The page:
Hopefully people don’t believe everything they read, especially when they read stories like this:
“Instant mortgages are coming soon – what could go wrong?“
We’ve been meaning to comment on this piece of imaginative writing for a few months now, but real news got in the way.
The article, originally published in October—from a respected journalist no less—is heavy on fallacy but light on fact. It starts with a nonsensical implied parallel between CountryWide Mortgage (the reckless, fraud-laden and failed U.S. lender) and conservative highly regulated Canadian mortgage lenders.
Astute readers will notice that the story’s author provides no evidence to support that comparison (because none exists). So, we’ll overlook that part and focus on the points she does try to hash out, including these…
“Online credit applications are inherently risky”
What isn’t risky, to some degree? Walking across the street is risky. But if folks don’t put risk in perspective we’d never step off the sidewalk.
In a comprehensive research report published last year, The New York Federal Reserve reviewed a variety of online mortgage lenders. They included big well-known names like Quicken Loans and small ones too, like Better Mortgage. We won’t bore you with the analysis, but suffice it to say the Fed concluded: “We find no evidence that FinTech lending is more risky.”
The central bank explained: “..Default rates on FinTech mortgages are about 25% lower than..traditional lenders even when controlling for detailed loan characteristics. These results speak against a ‘lax screening’ hypothesis…” In other words, there’s no evidence that online mortgage lenders take underwriting shortcuts. Quite the opposite.
“…Cutting-edge technology…present an ominous frontier of risk…”
This claim is again counter to the NY Federal Reserve’s findings. For one thing, “Faster processing times…do not result in riskier loans,” its researchers concluded.
In Canada, online advances are about to spawn a new age of electronic income verification, some of it directly tied into the federal government. CRA is working on digital income verification as we speak. Within a few years or less, lenders will connect directly to Canada’s #1 source of income proof. There will be no way to game the system as a borrower, unless you lie about your income to CRA, and that’s not the lender’s fault.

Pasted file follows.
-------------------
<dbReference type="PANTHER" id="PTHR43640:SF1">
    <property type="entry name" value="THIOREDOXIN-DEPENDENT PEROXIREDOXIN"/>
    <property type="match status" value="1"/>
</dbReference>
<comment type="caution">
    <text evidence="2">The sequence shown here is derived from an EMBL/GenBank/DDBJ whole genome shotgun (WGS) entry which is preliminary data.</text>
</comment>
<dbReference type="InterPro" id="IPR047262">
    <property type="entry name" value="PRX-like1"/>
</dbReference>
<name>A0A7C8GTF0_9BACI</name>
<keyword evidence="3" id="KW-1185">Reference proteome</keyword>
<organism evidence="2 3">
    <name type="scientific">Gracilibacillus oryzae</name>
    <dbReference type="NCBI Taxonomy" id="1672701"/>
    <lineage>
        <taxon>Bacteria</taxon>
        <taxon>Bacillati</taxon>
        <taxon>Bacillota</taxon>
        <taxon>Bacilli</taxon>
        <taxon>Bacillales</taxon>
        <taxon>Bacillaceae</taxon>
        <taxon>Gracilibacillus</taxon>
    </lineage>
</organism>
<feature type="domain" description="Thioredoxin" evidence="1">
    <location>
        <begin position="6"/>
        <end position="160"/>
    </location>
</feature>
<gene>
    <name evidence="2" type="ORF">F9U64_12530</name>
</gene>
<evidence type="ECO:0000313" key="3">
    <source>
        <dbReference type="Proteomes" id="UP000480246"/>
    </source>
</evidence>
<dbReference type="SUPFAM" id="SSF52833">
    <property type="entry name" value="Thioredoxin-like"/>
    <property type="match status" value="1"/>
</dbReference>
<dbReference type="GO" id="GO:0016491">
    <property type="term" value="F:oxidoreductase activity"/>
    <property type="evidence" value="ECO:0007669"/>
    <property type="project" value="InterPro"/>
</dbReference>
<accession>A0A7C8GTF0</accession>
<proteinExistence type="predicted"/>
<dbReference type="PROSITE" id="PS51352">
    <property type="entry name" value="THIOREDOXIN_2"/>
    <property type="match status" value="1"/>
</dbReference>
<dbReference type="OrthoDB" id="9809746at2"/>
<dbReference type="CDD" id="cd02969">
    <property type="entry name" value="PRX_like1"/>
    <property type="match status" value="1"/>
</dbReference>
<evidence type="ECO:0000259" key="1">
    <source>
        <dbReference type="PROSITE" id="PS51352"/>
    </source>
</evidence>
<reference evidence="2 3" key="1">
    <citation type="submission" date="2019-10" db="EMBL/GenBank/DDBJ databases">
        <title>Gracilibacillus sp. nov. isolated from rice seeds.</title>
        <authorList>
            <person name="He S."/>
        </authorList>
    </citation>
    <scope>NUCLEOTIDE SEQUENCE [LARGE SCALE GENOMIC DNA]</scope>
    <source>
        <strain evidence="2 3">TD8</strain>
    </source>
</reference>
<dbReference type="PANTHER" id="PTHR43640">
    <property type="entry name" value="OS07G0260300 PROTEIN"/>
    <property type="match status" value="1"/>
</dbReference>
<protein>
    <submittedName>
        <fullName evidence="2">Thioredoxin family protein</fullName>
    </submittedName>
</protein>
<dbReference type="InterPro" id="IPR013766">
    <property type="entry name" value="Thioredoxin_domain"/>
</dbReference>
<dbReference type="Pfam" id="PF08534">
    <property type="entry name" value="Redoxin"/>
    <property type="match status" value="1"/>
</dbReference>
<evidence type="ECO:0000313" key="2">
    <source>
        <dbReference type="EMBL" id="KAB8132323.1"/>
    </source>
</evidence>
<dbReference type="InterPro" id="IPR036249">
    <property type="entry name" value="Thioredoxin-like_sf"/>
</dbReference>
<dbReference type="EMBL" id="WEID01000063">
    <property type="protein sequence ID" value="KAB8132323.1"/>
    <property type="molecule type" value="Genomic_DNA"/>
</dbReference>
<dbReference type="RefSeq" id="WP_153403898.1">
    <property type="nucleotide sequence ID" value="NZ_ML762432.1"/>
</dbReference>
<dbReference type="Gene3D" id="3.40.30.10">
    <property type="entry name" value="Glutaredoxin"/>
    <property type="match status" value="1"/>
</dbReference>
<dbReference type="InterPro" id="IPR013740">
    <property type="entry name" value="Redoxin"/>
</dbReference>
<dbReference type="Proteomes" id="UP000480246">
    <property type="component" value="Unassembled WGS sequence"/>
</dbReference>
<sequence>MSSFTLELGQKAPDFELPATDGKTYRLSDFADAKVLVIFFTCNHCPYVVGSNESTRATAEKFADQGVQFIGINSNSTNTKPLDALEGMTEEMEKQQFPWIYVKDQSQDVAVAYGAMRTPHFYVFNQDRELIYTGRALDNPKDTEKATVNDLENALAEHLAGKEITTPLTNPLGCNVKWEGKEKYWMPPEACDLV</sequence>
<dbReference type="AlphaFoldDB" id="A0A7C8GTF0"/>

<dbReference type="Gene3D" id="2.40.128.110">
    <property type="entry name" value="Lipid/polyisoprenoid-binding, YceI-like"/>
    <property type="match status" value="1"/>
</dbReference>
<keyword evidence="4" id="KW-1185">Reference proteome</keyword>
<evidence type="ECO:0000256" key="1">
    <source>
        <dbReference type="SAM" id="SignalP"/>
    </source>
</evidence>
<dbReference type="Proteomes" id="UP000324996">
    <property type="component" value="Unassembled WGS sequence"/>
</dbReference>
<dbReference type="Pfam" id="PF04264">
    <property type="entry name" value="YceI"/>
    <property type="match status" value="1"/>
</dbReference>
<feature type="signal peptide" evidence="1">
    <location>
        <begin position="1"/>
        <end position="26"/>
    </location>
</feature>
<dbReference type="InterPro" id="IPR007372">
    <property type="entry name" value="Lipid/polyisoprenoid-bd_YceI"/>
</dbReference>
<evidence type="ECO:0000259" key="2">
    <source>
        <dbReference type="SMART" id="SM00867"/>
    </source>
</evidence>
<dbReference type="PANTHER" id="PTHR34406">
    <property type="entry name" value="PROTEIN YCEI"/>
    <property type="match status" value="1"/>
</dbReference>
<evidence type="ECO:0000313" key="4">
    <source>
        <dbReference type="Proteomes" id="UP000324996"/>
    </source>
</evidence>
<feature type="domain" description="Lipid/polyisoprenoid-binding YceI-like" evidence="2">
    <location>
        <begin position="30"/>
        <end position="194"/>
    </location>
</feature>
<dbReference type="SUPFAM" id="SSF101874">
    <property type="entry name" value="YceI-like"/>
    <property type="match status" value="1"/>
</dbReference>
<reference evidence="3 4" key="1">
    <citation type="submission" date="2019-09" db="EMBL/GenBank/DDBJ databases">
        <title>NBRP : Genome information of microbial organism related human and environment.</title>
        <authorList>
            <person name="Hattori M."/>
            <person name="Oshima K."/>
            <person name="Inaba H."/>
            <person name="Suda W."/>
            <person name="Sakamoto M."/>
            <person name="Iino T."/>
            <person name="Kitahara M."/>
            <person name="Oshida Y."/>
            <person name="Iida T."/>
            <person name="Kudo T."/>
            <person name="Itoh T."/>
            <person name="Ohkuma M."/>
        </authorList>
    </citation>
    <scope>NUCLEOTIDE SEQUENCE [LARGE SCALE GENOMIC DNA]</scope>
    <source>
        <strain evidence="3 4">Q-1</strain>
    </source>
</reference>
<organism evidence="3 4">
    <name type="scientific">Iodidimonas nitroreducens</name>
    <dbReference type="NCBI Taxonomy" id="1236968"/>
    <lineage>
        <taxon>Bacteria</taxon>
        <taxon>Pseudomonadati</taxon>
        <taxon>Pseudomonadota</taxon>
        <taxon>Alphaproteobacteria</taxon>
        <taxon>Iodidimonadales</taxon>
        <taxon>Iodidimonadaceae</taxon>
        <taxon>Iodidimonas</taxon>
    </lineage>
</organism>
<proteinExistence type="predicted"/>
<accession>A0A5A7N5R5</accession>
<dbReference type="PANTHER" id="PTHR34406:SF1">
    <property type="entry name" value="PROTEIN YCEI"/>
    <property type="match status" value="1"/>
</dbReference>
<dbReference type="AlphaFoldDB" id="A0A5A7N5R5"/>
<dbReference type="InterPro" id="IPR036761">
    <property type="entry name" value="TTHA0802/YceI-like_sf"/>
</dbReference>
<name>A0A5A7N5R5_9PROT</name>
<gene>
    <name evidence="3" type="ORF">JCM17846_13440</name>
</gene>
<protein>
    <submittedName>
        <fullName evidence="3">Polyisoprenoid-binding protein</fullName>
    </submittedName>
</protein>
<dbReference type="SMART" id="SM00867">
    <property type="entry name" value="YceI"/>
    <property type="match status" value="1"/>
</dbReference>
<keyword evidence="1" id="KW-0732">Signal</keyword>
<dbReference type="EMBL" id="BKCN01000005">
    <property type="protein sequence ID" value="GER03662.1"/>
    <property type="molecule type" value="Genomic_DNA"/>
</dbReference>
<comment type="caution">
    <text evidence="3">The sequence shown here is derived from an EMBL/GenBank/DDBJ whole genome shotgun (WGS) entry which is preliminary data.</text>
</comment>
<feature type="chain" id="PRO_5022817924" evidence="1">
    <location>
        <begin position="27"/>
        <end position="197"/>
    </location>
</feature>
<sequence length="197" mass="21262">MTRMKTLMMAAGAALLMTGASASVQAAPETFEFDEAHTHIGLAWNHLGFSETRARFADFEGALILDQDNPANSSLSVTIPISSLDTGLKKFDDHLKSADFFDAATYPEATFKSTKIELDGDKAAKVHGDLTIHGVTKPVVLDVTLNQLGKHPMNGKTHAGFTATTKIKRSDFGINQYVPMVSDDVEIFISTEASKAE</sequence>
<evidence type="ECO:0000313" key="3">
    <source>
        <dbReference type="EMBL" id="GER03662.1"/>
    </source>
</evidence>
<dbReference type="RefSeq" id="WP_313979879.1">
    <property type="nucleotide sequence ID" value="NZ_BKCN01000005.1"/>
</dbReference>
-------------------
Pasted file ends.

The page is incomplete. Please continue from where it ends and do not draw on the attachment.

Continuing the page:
And then there’s direct bank account validation. Within a year or two, almost every major lender will be able to confirm your bank account transactions in seconds online, thanks in some cases to data connectors like Flinks. That will make it orders of magnitude more difficult to fudge things like your source of down payment. Lenders will also cross reference your bank deposits to further establish your true income.
The author of the story in question also suggests that hacks of Canada’s #1 credit bureau, Equifax, should give borrowers “pause.” The reality is, if Equifax can get hacked, anyone can get hacked. That includes RBC, BMO, TD, CIBC, Scotia or any other lender, large or small. Just look at this data breach affecting large U.S. banks.
Anytime you transact online, you take a tiny risk. For that matter, even driving to a bank branch entails risk. But this was the case even before the e-lending movement. Banks have stored sensitive personal documents in web-accessible databases for years.
Despite data breaches being scary stuff, when dealing with reputable financial service providers we must believe they’re honouring their legal obligations to protect user’s data. The sheer time and monetary savings of digital mortgages is worth that leap of faith.
“Banks have a harder time verifying an applicant’s identity [online]…”
Not true. Online mortgage lending is increasingly employing technology like:
Equifax’s eID (which asks financial questions about you that only you would know)
Credit card (CVV) validation (a highly reliable identity tool when coupled with address info)
Bank account logins (which are nearly impossible to crack).
Lenders will then crosscheck all of that information against other customer-input data like social insurance numbers, postal codes and birth dates. The combination of such methods make for a virtually foolproof online ID validation system. Someone would likely have to be holding a gun to your head if they wanted to apply for a mortgage, in your name, against your will—and close that mortgage. That’s the degree of security applicants can rely on with so-called “instant mortgages.”
Superficial, insufficiently researched editorials are nothing new. We just hate to see them incite fear of online mortgages. Lending technology is advancing at breakneck speed and it’s about to make the lives of every prime borrower less costly, far more convenient and—most importantly—more secure.
What choice does anyone have anyways? Every consumer facing mortgage lender in Canada has online applications.
People should just pay cash and avoid all chances of identity theft.